She was set to celebrate her graduation this month from Boston University: Binland Lee’s family in New York had already booked hotel rooms in Boston and her mother, brimming with pride in her only child, had purchased nearly $400 worth of senior photos — an extravagance that cost the seamstress at least a week’s paycheck.
Then on Sunday, Lee, 22, was killed when a three-alarm fire swept through her apartment on Linden Street in Allston. Nine other residents and six firefighters were injured.
The Boston Fire Department said on Thursday that the fire was caused by careless disposal of smoking materials. The Suffolk district attorney’s office is investigating to see if charges are warranted.
“We’re all heartbroken,” said Lee’s uncle, Da Ren Kwong, in a phone interview from upstate New York. Kwong described his niece as a smart young woman who loved volunteering and talked often about “her passions, her dreams, the oceans, marine biology.”
He spoke of Lee in the present tense, pausing occasionally to gather himself, and said their tight-knit family is devastated by her loss.
Lee was close with her mother, who has not been able to leave her house to look at cemeteries, Kwong said.
“She talks to her mom every day, and that’s not an exaggeration at all,” said Kwong. “It’s her mom’s only child, she’s all her life.”
Suffolk District Attorney Daniel F. Conley said in a statement that he has assigned a seasoned prosecutor to oversee the investigation.
“We investigate every unattended death to determine whether charges are warranted against any person in any capacity,” he said. “This case is no exception. We’re not prejudging the case and the probe is in its very early stages. We’ll follow the evidence wherever it leads and we’ll apply the law fairly to the facts before we make a charging decision.”
Nineteen people lived in the building at 87 Linden St. A city ordinance prohibits more than four unrelated undergraduate students from sharing a dwelling; officials said at least six of the 19 residents were BU students.
The last time the city Inspectional Services workers inspected the home, according to a spokeswoman, was in 1992. The property owner, Anna Belokurova, was cited by the city on Tuesday for running an illegal rooming house.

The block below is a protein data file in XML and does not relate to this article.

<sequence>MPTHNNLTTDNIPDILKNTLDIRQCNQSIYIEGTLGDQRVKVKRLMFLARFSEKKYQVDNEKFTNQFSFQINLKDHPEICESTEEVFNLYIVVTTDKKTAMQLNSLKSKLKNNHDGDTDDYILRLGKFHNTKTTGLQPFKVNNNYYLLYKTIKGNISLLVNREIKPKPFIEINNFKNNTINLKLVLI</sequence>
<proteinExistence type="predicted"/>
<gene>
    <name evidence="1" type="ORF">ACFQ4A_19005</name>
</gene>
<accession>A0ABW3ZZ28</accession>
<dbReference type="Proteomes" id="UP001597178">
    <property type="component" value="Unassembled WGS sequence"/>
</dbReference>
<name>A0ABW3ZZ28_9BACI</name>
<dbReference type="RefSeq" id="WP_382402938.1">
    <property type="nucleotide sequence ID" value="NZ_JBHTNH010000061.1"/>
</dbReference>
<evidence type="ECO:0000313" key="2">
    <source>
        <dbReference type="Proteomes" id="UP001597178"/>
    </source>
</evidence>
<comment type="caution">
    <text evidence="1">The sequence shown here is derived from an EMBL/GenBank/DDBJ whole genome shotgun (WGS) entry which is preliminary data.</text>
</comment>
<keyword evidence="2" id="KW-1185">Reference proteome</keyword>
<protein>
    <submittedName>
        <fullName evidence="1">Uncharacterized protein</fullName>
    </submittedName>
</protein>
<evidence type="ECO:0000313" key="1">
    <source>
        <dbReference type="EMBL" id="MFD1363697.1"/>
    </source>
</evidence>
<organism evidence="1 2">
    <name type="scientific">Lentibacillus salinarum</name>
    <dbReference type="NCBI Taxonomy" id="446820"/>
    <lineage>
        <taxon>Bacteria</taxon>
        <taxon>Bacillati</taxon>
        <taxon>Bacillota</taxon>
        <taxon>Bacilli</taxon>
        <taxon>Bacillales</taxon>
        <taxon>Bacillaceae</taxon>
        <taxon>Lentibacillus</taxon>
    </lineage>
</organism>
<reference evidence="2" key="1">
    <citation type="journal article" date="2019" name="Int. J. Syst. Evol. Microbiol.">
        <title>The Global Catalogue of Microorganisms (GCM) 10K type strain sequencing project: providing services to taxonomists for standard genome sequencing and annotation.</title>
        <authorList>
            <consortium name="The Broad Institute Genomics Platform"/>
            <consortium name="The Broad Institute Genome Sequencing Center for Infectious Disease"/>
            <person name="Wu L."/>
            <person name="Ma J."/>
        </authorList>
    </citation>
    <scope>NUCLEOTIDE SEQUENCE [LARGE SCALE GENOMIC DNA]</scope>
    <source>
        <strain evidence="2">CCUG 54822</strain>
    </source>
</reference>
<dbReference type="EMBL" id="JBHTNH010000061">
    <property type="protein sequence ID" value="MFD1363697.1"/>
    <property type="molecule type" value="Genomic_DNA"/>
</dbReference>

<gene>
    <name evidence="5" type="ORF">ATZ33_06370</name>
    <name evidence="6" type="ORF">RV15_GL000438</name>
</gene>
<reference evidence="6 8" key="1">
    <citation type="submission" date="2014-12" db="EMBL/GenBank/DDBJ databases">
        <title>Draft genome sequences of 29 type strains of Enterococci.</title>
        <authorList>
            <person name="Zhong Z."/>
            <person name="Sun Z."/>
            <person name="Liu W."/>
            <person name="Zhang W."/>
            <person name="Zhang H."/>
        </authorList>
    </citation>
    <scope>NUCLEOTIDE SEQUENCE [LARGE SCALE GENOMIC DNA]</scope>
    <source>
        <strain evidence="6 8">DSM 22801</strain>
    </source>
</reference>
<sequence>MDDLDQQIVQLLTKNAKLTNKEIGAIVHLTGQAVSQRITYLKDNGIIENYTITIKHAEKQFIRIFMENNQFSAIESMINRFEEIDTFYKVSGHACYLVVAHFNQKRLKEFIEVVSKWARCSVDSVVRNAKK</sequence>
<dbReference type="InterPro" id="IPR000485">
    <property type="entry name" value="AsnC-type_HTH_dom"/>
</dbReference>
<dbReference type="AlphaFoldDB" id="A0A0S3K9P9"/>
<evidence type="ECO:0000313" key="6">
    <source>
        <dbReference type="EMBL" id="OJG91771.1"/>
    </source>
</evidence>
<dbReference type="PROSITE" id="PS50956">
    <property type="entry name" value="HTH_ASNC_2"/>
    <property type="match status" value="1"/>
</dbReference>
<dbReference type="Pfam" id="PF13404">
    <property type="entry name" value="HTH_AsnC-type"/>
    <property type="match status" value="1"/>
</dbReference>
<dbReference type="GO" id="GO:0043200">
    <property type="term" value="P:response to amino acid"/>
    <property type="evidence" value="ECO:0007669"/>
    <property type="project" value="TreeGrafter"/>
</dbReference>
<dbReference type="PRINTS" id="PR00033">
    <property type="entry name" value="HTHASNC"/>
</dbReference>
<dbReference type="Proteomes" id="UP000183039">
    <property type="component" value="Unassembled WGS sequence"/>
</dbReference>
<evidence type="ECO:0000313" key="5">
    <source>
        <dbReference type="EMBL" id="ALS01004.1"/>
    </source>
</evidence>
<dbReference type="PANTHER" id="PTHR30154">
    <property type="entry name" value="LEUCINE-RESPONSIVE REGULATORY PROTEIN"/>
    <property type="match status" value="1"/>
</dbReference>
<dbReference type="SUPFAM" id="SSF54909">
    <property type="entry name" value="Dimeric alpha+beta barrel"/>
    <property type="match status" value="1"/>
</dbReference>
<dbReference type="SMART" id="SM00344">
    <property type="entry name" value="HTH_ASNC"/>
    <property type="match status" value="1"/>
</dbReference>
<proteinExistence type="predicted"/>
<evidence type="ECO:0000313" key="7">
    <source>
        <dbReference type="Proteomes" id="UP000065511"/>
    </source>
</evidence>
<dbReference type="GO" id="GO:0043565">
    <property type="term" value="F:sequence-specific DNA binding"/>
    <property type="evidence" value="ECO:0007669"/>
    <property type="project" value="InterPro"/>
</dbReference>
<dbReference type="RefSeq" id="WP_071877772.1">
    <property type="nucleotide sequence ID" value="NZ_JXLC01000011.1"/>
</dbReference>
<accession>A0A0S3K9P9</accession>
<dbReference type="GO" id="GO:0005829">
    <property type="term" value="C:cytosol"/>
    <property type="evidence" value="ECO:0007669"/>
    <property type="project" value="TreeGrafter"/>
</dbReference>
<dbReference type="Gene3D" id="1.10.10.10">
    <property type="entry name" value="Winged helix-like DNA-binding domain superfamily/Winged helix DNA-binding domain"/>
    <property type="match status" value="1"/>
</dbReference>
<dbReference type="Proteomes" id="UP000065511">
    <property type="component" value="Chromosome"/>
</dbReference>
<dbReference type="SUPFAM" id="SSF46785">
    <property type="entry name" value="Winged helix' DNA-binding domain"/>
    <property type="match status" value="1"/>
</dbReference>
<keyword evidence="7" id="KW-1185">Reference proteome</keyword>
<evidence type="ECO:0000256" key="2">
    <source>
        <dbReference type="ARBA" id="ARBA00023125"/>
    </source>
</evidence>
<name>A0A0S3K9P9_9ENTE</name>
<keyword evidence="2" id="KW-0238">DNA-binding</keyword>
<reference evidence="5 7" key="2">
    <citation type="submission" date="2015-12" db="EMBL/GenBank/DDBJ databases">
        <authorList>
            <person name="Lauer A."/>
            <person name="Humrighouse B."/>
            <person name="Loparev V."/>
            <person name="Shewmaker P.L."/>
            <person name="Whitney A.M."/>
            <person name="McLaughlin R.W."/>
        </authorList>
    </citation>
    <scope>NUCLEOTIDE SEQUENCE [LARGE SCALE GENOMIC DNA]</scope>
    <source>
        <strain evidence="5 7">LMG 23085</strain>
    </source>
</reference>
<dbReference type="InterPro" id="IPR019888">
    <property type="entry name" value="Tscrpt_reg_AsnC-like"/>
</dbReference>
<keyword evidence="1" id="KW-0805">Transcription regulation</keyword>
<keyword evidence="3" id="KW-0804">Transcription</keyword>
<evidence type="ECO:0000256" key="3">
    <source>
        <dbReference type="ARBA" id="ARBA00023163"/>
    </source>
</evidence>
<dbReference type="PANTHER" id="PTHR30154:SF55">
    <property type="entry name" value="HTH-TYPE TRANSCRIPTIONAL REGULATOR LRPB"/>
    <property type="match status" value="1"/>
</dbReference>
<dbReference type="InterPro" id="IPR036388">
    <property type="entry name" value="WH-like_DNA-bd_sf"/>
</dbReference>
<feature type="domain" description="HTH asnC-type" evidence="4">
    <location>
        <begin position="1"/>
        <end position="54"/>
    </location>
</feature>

Kwong said when Lee’s mother visited her daughter at her apartment, she was concerned about the building’s safety.
“She saw exposed wires on the wall, and Binland said it was OK,” said Kwong. “She just didn’t want her mom to worry. Her mom, of course, worries about her.”
In a statement, Belokurova’s lawyer, Frank L. Fragomeni Jr., thanked firefighters and said the victims were in his client’s thoughts and prayers, and offered a defense of his client.
“The property has . . . passed inspection many times in the 10 years she has owned it,” Fragomeni said. “We will continue to provide full cooperation to all agencies, authorities and investigators until the cause of this tragedy is determined.”
A spokeswoman for the department dismissed Fragomeni’s claim that the property had been inspected.
“What inspections are those? Because according to our records, we’re showing the last inspection took place in 1992,” said Lisa Timberlake. “We have written several tickets for improper disposal of trash, but that’s because the inspectors, they saw there was trash improperly stored on the outside of the property, but at that time we did not go in.”
The fire started about 6:35 Sunday morning, in an open space between the first and second floors where there once was a staircase, according to Boston Fire Department spokesman Steve MacDonald. The fire traveled unimpeded up to the second floor and into the attic, where Lee’s room was.
“It was a bad fire,” said MacDonald. “It was going pretty good when we got there. . . . There were people jumping off the roof, there were people on the roof waiting to be rescued. It was a fast-moving fire.”
Kwong said Lee was planning to go to graduate school to study marine biology. He said she loved to volunteer, and worked at the New York Aquarium in Coney Island and at parks in her native New York City.
“I remember this past summer, I know some friends that can offer her a job that pays pretty well, but she’d rather do what she likes,” said Kwong.
While Lee was set to walk with her class in May, said Kwong, she still had a class or two to finish over the summer. She had begun looking at graduate schools, and had talked about pursuing a doctorate.
“I wish I had talked to her more recently,” he said quietly. “I didn’t want to distract her from finals.”